Discussion on downtown Warsaw residential parking continued Wednesday at the Traffic Safety Commission meeting, but parking subcommittees will reconvene to further discuss the matter.
A spreadsheet provided by City Councilwoman Cindy Dobbins indicated where all the downtown apartments are, how many vehicles belong to the residents, how many people are living in those apartments and some notes on where the vehicles are parked.
By her count, there are currently 28 vehicles owned by downtown residents. Most apartments have one or two occupants, and the apartments are in the 100 blocks of North and South Buffalo Street, East and West Center Street and West Market Street; and the 200 blocks of South Buffalo Street and East and West Center Street.
“To the best that I could find out,” she said. “In some cases, I couldn’t get in some of these units.”
Dana Hewitt, Warsaw parking enforcement, provided information on parking spaces downtown.
According to that information, for the start of 2016 the city has a total of 50 spaces for rent. Currently, 13 spaces are not rented and 37 are. Three renters from Lake City Bank and two from Expressions did not renew their contracts for 2016. Reed & Earhart, attorneys at law, did not renew their five spaces for 2016, and Vision It Now did not renew its two spaces. One woman retired from LCB in December and did not renew her space.
Mayor Joe Thallemer asked Dobbins what were her boundaries for her compilations of residences downtown. She said she went out about two blocks from the city’s center in each direction.
“Mostly it was in the historical district there,” she said. The bordering streets Dobbins looked into included Jefferson, High, Main and Washington, though the historical district goes beyond those streets.
Thallemer said the first thing they needed to do was to define the area they were talking about in regards to downtown residences, but that obviously could expand.
Dobbins said the owners of some downtown residences provide parking spaces for their residents.
Councilman Jack Wilhite asked if it was a requirement for landlords to provide parking spaces for their tenants. Dobbins and Traffic Safety Commissioner and Warsaw Police Department Lt. Kip Shuter said they thought it was a requirement in a city ordinance. The landlord doesn’t need to provide a space on their property, but provide a space somewhere.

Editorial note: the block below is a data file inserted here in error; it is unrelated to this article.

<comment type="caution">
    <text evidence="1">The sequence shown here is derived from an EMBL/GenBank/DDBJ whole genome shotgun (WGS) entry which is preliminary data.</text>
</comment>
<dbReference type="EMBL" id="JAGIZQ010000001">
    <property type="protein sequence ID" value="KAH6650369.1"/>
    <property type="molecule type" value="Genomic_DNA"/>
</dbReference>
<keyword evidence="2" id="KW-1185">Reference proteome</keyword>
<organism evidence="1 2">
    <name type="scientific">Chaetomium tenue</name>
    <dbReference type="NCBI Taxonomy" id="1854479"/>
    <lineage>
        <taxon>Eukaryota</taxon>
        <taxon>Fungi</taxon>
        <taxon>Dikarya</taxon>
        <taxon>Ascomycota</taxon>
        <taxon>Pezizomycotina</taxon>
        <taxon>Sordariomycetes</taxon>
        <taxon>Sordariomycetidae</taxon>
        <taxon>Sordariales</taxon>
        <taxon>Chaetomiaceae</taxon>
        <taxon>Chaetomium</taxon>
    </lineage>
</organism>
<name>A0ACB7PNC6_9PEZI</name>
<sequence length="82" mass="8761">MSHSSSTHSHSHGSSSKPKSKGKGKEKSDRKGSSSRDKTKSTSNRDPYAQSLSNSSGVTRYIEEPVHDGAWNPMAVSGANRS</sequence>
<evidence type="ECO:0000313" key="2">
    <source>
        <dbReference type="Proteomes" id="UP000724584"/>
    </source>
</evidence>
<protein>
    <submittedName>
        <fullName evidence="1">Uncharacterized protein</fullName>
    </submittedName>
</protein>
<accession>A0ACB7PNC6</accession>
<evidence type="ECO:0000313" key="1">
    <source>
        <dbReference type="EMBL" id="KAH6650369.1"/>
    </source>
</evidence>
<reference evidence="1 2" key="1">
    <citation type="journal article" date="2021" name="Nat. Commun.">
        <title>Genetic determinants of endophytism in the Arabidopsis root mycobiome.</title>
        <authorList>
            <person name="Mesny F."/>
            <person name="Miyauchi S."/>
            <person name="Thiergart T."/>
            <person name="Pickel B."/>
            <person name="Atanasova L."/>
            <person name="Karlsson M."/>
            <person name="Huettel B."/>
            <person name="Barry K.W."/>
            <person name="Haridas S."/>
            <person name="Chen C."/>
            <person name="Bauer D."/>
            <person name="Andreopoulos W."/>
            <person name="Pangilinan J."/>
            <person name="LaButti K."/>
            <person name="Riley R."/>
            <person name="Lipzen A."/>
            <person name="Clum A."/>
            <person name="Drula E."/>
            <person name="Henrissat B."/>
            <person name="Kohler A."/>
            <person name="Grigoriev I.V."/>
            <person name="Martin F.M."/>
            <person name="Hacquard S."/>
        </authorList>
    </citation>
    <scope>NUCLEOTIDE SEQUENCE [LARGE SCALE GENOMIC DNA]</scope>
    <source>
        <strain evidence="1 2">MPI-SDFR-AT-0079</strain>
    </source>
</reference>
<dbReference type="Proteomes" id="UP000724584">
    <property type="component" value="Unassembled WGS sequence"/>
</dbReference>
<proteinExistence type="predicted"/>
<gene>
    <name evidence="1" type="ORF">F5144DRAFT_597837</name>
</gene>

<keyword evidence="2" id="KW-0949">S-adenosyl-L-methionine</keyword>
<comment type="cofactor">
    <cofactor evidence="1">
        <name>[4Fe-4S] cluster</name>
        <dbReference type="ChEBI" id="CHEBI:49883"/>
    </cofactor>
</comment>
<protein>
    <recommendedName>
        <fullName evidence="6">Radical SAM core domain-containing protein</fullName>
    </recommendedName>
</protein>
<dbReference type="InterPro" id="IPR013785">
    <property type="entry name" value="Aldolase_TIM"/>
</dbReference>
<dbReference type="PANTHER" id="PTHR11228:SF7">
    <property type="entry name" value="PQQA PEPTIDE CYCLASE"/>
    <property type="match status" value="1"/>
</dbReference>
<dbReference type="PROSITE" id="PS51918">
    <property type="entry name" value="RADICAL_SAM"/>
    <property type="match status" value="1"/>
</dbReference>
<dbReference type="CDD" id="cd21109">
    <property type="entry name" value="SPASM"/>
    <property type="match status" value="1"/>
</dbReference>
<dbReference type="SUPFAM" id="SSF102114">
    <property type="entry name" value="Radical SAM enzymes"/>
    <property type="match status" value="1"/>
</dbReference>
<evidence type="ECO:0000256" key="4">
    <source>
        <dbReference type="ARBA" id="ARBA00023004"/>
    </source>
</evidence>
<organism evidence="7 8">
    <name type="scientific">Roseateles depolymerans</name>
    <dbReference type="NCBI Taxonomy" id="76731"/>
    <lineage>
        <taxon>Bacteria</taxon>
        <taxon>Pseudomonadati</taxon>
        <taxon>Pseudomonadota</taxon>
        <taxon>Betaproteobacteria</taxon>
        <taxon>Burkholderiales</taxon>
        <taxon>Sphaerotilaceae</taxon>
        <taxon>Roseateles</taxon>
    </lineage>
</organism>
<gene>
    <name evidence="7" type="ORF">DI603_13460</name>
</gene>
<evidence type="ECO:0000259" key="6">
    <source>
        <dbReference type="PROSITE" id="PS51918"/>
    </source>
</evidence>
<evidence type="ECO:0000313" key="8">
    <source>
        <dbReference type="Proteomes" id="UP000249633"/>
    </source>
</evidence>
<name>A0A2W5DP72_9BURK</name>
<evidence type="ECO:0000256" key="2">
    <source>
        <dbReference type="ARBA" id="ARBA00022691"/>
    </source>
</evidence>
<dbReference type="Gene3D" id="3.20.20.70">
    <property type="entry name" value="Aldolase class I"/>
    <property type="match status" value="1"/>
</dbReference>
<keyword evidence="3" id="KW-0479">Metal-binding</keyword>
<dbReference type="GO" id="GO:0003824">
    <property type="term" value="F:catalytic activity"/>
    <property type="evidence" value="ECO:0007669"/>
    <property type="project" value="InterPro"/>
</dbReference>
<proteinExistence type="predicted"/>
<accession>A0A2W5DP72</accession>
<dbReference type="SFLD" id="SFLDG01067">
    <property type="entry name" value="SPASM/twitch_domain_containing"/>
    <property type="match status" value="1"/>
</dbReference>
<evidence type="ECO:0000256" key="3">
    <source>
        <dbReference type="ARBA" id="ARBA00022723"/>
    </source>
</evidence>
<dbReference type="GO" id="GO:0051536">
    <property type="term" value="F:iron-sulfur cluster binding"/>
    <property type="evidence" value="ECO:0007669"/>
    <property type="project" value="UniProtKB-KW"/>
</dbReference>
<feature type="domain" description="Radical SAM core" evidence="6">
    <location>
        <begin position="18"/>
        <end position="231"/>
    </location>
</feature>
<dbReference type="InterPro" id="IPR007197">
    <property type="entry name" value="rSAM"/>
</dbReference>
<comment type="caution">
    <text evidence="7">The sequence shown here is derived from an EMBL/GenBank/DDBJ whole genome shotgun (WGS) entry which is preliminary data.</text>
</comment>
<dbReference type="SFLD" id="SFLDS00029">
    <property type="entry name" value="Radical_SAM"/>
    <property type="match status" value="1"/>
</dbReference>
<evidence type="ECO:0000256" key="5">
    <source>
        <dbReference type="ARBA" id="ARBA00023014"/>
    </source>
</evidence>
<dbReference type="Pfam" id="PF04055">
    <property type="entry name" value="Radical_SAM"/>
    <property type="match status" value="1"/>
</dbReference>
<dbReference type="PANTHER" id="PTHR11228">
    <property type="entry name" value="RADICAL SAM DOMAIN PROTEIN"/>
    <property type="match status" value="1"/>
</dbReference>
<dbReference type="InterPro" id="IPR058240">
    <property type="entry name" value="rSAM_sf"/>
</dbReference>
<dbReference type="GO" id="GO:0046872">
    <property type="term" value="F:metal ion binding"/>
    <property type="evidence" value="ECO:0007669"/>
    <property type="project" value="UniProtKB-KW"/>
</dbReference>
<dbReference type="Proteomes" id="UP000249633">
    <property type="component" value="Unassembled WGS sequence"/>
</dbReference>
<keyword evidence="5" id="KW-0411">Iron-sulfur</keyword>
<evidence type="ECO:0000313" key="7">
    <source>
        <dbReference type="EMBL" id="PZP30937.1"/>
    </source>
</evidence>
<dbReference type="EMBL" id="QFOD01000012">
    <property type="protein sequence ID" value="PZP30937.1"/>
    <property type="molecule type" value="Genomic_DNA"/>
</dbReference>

“It’s in the landlord’s best interest to offer a spot because it’s very difficult to have a residential unit if there’s no parking with that,” Thallemer said.
Hewitt said a space in the city lot is $90 for six months per space. If the city does offer downtown residents permits to park in two-hour parking spots for more than two hours, as previously discussed, Shuter asked, “Are we going to have people dumping their rental spots because they’re going to be able to get something cheaper to just be able to park on the streets wherever? It’s something we need to consider.”
Hewitt said the city lot had 73 rental spots, but 23 were eliminated to allow for 50 reserve spaces and the 23 were opened up to unrestricted unlimited time. While 37 of the 50 are rented, Hewitt said he had a couple more people who may be interested in renting spots.
He indicated the parking lot had so many vacancies after 2015 because a couple of businesses left the Market Street area that had 13 spaces rented out for their employees. That included the vape shop and Pay Pro.
“I think the bigger issue here is we’ve got 28 units downtown, and if we restrict let’s say one parking space downtown, there’s potential, if everyone took advantage of it, there could potentially be 28 two-hour spaces that could be taken by residents downtown. So that was the reason for trying to get a number,” Thallemer said.
Downtown residents didn’t take advantage of the city lot spaces because they’re inconvenient, and the unlimited parking spots are now available and probably closer to their residences, Thallemer said.
“Is this something this group, should we potentially reconvene the parking group? We have an off-street (parking) group that could probably get an idea of costs to try and come up with a fee. And on-street (group) can look at how the on-street is being utilized now,” Thallemer said.
He said he didn’t want to tip the issue back the other way where the two-hour spots are now being taken by residential.
“It’s not my intention to just say any resident downtown can park anywhere they want. That’s not it at all. The idea here is, there is an option, if a landlord doesn’t have a space on his property, there is an option other than maybe the private lot close to them,” Thallemer continued.
He said there will be a market-driven cost, but it all needs to be figured out as it’s a “delicate balance.” He said he didn’t want to make any quick decisions.
After further discussion, it was decided the Traffic Commission’s parking subcommittees would meet and hash out the details further. Shuter said he will arrange for the groups to meet.